662 F2d 475 Information Dialogues Inc Metro Property Management Company v. Information Dialogues Inc
662 F.2d 475
8 Bankr.Ct.Dec. 334, Bankr. L. Rep. P 68,388
In re INFORMATION DIALOGUES, INC., f/k/a Mustang Investment
Corporation, a Minnesota corporation, debtor.
METRO PROPERTY MANAGEMENT COMPANY, Appellant,
INFORMATION DIALOGUES, INC., f/k/a Mustang Investment
Corporation, a Minnesota corporation, debtor, Appellee.
United States Court of Appeals,
Submitted Oct. 20, 1981.
Decided Oct. 27, 1981.
James P. Miley, Michael D. Schwartz, for Larkin, Hoffman, Daly & Lindgren, Ltd., Minneapolis, Minn., for appellant.
James H. Levy, Michaela Maenner, St. Paul, Minn., for appellee.
Before HEANEY, HENLEY and McMILLIAN, Circuit Judges.
This matter arises from an appeal of a bankruptcy court order which was dismissed by the district court1 below. We dismiss this action as moot.
The unchallenged facts are as follows:2 On January 9, 1981, the bankruptcy court3 entered an order confirming the Plan of Reorganization submitted by Information Dialogues, Inc. (IDI). Metro Property Management Company (Metro) appealed to the district court but did not attempt to obtain a stay of the confirmation order from either the bankruptcy or district court and did not apply for or obtain a supersedeas bond. The confirmation order remains in effect at the present time.
IDI has taken substantial steps to implement the reorganization plan in reliance on the confirmation order. Specifically, IDI has (1) paid in full all priority wage claims;4 (2) paid in full all claims allowed in Class 3;5 (3) issued 566,019 shares of its common stock to Class 4 creditors and debenture holders in satisfaction of debts totaling approximately $2,465,9446 (only disputed Class 4 claims await resolution and payment by the issuance of common stock); (4) obtained an investment of $400,000 by four new investors based on confirmation of the Plan of Reorganization; and (5) filed Forms 10-K and 10-Q with the SEC reflecting the changes in its financial and equity positions resulting from implementation of the Plan of Reorganization. On April 20, 1981, the district court dismissed Metro's appeal, apparently for lack of diligent prosecution. Metro appeals that dismissal to this Court and IDI has moved to dismiss the appeal as moot.
The mootness concern arises when, as here, it may be impossible for a court to grant effective relief because the disputed assets have been transferred pursuant to the reorganization plan. Bankruptcy Rule 805 addresses this concern with a procedure for creditors to request a stay pending appeal from the bankruptcy court's order. Rule 805 also provides that, absent a stay, court-approved transfers are final in that transferees are protected against subsequent reversal. In this situation, the mootness doctrine promotes an important policy of bankruptcy law that court-approved reorganizations be able to go forward in reliance on such approval unless a stay has been obtained. Accord, In Re Roberts Farms, Inc., 652 F.2d 793 (9th Cir. July 23, 1981).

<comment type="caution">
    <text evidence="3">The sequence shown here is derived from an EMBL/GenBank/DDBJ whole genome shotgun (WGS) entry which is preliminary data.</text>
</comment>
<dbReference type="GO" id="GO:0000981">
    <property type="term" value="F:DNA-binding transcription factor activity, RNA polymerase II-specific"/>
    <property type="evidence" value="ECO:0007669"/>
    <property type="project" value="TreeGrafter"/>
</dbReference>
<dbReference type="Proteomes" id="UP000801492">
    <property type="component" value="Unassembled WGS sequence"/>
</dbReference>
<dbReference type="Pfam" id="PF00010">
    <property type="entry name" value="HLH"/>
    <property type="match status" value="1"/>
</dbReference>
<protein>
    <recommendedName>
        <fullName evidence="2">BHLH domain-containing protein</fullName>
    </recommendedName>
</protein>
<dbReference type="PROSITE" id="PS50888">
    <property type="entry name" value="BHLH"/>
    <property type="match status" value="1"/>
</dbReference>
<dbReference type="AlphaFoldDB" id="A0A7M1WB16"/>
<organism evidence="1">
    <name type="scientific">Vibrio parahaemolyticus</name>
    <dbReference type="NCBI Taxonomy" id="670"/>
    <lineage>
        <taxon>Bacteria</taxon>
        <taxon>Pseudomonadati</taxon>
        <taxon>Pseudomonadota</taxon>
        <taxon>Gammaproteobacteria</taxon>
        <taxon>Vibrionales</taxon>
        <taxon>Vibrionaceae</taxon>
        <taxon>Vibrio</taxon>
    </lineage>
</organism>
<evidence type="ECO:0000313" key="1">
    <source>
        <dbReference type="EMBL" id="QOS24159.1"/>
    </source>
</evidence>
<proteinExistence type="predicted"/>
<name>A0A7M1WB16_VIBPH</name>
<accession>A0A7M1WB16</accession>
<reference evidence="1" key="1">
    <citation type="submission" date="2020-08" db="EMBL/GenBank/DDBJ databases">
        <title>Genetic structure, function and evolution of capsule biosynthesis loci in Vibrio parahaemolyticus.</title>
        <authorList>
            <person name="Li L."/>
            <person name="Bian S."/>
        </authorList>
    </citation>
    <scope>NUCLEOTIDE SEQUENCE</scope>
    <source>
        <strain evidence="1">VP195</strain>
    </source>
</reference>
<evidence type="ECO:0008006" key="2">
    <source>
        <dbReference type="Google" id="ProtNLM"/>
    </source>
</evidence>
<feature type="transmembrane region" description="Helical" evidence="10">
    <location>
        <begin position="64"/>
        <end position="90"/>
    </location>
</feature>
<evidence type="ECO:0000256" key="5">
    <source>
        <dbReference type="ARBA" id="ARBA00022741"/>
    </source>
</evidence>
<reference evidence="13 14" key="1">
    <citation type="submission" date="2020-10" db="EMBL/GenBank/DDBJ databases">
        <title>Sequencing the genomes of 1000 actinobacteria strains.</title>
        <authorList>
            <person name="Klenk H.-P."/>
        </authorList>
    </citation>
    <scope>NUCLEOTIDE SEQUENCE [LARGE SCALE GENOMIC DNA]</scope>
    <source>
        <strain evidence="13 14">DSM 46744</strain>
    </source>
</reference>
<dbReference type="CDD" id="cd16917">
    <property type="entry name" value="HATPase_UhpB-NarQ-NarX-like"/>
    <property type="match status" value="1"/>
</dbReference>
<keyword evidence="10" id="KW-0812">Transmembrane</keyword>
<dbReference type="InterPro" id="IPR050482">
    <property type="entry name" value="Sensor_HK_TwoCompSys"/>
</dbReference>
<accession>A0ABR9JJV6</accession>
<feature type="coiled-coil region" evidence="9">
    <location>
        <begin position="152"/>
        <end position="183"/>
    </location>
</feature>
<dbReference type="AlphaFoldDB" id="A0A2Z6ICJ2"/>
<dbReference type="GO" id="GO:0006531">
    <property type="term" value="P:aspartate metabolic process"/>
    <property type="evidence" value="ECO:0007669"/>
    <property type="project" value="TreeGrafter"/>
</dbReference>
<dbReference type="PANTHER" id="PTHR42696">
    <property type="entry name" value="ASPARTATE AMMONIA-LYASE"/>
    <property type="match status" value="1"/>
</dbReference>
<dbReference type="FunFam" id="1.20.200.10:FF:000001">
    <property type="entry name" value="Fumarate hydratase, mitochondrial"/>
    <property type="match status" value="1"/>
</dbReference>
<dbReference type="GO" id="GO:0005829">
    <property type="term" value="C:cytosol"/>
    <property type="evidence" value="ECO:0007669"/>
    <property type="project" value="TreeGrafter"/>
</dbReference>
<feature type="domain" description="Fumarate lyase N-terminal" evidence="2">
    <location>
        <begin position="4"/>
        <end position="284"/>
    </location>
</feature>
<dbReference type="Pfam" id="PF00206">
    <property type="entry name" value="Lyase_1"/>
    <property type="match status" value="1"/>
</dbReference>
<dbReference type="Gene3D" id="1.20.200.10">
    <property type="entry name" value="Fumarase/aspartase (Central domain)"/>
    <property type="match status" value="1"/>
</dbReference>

A strong competing policy is the equitable interest of a creditor in securing review of a bankruptcy court order which adversely affects the creditor. This interest, for example, mandates that bankruptcy courts and district courts give careful attention to stay applications with full appreciation of the possibility that meaningful appeal may be foreclosed if the reorganization plan is substantially implemented.
Competing policies of mootness and equity may present difficult decisions in some circumstances. Here, however, their application is clear. IDI has implemented substantial elements of the reorganization plan and it is very doubtful that effective relief could be afforded even if Metro prevailed on the merits. Moreover, Metro presents no equitable claim because it has not at any stage requested a stay of the confirmation order pursuant to which the transfers have been made.
We, therefore, dismiss the appeal as moot.
The Honorable Edward J. Devitt, United States Senior District Judge for the District of Minnesota
Metro did not file a response to the motion to dismiss brought by Information Dialogues, Inc. The facts are drawn from the record on appeal
The Honorable Hartley Nordin, United States Bankruptcy Judge for the District of Minnesota
Priority creditors consist primarily of wage claimants who were paid 100% of amounts owed to them up to a maximum of $2,000 per claimant
Class 3 creditors consist of holders of unsecured claims allowed in an amount of $1,000 or less. However, any unsecured creditor could reduce his claim to $1,000 and become part of this class
Class 4 creditors consist of holders of unsecured claims allowed in excess of $1,000 and those not electing to become part of Class 3. See also n.5, supra